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Web Waypoints - Soundings Online

Web Waypoints

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These stories and others appear daily on www.soundingsonline.com , which also contains a searchable archive of past Soundings stories.

These stories and others appear daily on www.soundingsonline.com , which also contains a searchable archive of past Soundings stories.

Would you like coffee with that stolen boat?

What was supposed to be a relaxing breakfast before a day of fishing this spring turned into a recovery mission after a Tennessee man spotted someone driving off with his boat.

The boat owner sprinted through the door of the Hardee’s restaurant and managed to jump aboard his trailered boat before the thief could get away, according to a WRCB TV news report. The thief continued driving, so the owner used his cell phone to call 911. Authorities intercepted the vehicle about 12 miles away. The thief was arrested and charged with theft by taking, a felony.

A Russian millionaire is rumored to be building the world’s most expensive privately owned yacht. The 438-footer, known only as hull 6154, is expected to run more than $270 million and features 15 staterooms, Jacuzzis, a gym, two helicopter pads, gold and marble head fittings, and storage space for a submarine, according to a news report in England’s Telegraph newspaper. Although initial plans were leaked to the press, no word had gotten out about who commissioned the project. The yacht is being built by Fincantieri of Genoa, Italy, and is expected to be completed by 2010.

Sailing with a jury rig for about a month, 29-year-old Frenchwoman Maud Fontenoy completed this winter a 151-day single-handed westward circumnavigation, against prevailing winds and currents, without stopping. Fontenoy crossed the finish line March 14 off ReunionIsland in the southern Indian Ocean, according to information on her Web site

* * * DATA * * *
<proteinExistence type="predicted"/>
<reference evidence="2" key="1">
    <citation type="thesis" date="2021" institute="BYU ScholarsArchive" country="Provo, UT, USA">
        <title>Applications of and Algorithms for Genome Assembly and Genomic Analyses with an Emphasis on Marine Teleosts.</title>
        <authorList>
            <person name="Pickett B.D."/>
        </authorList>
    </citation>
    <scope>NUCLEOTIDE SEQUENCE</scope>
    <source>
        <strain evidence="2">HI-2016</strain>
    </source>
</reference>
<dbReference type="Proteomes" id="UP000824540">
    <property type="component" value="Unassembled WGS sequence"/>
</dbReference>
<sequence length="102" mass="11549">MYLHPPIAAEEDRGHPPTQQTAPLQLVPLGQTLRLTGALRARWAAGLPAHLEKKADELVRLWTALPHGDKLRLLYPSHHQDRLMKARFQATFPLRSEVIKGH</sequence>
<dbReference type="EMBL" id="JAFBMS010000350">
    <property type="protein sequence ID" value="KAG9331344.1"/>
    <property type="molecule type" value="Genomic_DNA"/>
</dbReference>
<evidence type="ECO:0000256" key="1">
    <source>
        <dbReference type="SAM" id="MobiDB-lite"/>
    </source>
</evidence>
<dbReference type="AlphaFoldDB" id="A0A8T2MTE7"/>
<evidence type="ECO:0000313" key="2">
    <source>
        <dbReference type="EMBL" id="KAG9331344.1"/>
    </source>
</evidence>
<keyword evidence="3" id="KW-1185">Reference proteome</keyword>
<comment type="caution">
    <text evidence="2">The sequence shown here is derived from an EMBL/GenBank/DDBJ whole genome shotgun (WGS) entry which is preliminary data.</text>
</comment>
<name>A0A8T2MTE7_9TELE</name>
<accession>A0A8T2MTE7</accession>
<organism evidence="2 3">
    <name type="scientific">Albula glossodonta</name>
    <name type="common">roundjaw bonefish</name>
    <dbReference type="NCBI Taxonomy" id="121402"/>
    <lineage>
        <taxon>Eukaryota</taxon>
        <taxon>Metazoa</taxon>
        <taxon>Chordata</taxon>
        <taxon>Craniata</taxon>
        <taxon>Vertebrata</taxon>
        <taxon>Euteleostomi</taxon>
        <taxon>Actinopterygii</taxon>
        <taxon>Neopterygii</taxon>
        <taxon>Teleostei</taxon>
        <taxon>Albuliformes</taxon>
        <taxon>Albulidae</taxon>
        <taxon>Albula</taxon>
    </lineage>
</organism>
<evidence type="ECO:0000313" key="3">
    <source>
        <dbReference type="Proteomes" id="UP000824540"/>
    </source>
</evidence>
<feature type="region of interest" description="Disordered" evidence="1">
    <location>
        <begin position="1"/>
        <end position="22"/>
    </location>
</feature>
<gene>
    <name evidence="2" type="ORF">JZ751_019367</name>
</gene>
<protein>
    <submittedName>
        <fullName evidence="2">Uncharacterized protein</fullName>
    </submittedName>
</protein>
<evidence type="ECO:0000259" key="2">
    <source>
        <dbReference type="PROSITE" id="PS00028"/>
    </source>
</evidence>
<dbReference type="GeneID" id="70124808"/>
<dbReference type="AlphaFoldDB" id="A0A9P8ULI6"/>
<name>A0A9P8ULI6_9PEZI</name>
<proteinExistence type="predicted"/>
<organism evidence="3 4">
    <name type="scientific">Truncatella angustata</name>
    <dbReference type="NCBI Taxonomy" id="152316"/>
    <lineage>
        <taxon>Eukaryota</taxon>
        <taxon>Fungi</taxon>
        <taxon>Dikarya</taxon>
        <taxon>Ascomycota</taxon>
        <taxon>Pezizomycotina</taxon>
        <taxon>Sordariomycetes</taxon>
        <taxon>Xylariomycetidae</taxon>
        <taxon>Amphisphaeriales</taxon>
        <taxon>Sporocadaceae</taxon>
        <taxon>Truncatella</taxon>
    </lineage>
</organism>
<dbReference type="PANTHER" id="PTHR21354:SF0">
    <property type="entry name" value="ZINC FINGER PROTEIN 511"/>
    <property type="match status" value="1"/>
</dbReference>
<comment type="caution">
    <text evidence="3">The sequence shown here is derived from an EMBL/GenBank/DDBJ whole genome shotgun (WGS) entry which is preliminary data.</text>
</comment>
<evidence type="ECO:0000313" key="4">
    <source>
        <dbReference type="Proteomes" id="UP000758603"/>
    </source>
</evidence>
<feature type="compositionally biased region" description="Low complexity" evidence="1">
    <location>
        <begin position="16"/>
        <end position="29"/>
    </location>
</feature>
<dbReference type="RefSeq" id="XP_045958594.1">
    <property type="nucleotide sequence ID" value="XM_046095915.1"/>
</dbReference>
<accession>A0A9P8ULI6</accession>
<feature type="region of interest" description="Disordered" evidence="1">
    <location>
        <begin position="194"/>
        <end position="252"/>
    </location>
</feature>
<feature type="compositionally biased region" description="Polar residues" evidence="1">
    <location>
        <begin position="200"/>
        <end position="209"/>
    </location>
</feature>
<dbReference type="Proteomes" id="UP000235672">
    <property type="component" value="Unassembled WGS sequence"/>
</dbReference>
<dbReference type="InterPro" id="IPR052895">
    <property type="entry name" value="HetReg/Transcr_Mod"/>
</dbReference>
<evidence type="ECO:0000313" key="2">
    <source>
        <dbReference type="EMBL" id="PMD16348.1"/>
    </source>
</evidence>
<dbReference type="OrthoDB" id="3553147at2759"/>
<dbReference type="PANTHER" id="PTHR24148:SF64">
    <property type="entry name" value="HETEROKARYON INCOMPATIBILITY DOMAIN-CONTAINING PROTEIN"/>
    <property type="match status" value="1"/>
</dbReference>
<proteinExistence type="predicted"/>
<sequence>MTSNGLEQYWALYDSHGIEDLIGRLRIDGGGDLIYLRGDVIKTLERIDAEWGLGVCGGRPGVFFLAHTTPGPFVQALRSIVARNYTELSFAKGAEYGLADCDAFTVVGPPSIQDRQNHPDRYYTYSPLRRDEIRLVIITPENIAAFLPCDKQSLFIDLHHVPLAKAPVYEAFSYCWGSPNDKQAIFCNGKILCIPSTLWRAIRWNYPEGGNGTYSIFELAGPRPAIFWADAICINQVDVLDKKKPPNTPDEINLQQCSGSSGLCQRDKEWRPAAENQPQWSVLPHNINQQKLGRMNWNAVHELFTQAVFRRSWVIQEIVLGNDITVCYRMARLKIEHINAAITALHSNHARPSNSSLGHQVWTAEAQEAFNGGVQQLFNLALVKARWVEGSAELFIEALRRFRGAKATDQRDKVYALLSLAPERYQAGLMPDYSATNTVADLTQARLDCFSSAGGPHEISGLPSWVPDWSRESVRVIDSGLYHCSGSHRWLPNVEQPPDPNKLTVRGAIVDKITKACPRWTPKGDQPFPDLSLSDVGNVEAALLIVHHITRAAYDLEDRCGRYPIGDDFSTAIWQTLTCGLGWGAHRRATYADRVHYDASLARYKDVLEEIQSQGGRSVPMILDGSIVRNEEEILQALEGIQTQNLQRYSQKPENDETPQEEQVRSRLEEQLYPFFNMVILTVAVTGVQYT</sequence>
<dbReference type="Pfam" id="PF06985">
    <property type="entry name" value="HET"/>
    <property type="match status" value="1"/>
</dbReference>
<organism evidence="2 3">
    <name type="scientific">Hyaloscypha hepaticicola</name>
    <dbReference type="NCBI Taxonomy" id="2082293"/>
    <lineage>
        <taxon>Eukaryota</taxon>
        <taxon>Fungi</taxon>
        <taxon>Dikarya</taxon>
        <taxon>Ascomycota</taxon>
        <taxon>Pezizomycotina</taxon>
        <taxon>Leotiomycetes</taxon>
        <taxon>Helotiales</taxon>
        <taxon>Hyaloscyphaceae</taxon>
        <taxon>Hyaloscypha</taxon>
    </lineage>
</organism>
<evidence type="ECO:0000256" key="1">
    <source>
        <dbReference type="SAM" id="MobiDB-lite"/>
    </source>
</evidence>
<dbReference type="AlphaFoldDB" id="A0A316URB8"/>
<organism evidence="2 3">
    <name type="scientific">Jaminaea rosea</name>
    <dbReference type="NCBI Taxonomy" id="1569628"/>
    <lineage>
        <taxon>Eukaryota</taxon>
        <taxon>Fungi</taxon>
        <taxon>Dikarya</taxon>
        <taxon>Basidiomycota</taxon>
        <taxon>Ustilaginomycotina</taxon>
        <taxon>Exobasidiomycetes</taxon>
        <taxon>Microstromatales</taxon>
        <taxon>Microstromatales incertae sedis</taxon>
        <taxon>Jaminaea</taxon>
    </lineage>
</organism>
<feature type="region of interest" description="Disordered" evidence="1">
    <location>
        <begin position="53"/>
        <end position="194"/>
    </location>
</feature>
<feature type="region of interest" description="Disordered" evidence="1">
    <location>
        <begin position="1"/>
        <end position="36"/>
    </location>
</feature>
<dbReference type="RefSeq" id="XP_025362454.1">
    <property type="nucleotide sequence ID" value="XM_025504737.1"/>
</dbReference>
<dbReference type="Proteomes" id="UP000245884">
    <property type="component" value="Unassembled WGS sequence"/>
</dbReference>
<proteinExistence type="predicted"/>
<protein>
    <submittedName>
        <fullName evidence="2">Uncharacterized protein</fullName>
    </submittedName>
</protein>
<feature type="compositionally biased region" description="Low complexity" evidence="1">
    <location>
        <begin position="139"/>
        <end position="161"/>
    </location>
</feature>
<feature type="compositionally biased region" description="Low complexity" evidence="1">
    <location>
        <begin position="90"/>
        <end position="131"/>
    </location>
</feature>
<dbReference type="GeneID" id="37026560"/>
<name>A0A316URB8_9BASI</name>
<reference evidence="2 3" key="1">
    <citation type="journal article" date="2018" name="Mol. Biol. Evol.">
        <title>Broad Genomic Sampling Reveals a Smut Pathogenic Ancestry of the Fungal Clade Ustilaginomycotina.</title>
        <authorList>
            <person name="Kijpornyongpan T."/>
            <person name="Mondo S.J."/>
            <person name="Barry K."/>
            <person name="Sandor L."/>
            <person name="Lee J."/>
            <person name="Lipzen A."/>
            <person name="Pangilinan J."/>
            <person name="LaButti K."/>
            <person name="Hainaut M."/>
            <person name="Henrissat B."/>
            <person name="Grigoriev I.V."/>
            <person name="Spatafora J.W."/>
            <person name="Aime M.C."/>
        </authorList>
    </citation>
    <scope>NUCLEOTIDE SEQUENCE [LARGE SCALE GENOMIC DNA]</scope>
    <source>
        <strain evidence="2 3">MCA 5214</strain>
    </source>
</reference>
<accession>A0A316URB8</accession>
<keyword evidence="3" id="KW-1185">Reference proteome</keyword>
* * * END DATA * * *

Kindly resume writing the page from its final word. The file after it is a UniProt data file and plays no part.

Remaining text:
(www.maudfontenoy.com). A month before, about 900 miles off Australia, the mast on Fontenoy’s 85-footer, L’Oreal, had broken and crashed to the deck. She spent four days cutting away debris and winching the boom upright so she could continue sailing. Last May, British sailor Dee Caffari became the first woman to complete a non-stop solo westabout circumnavigation.

A Canadian television network was in hot water this winter over a program it aired that featured a foul-mouthed man consuming alcohol while helming a boat and telling children to act like him. A character on Global Television’s action sports show “fatbluesky” was operating a powerboat while drinking a beer, and apparently told the “boys and girls” watching at home, that if they were smart they would live the same way he does, a Reuters news report says. The program reportedly aired at 10 a.m. on a Saturday. Members of the Canadian Broadcast Standards Council ordered the network to broadcast two on-air apologies. The network reportedly admitted the mistake and called the segment “crude and inexcusable.”

An amateur Dutch adventurer this winter kicked off on what he calls the first solo row across the Pacific at the ocean’s widest point. Ralph Tuijin, 35, left Callao, Peru, in mid-March aboard the custom 23.5-foot rowing boat Zeeman Challenger, according to information on his Web site

(www.zeemanoceanchallenge.com). He expected to spend eight months rowing nearly 10,000 miles to Brisbane, Australia. In preparation, Tuijin and his brother, Michael, spent nearly three months rowing across the Atlantic from La Gomera in the Canary Islands to Curacao in the Dutch Antilles. He decided to row across the Pacific, in part, to help raise money for a children’s charity in India.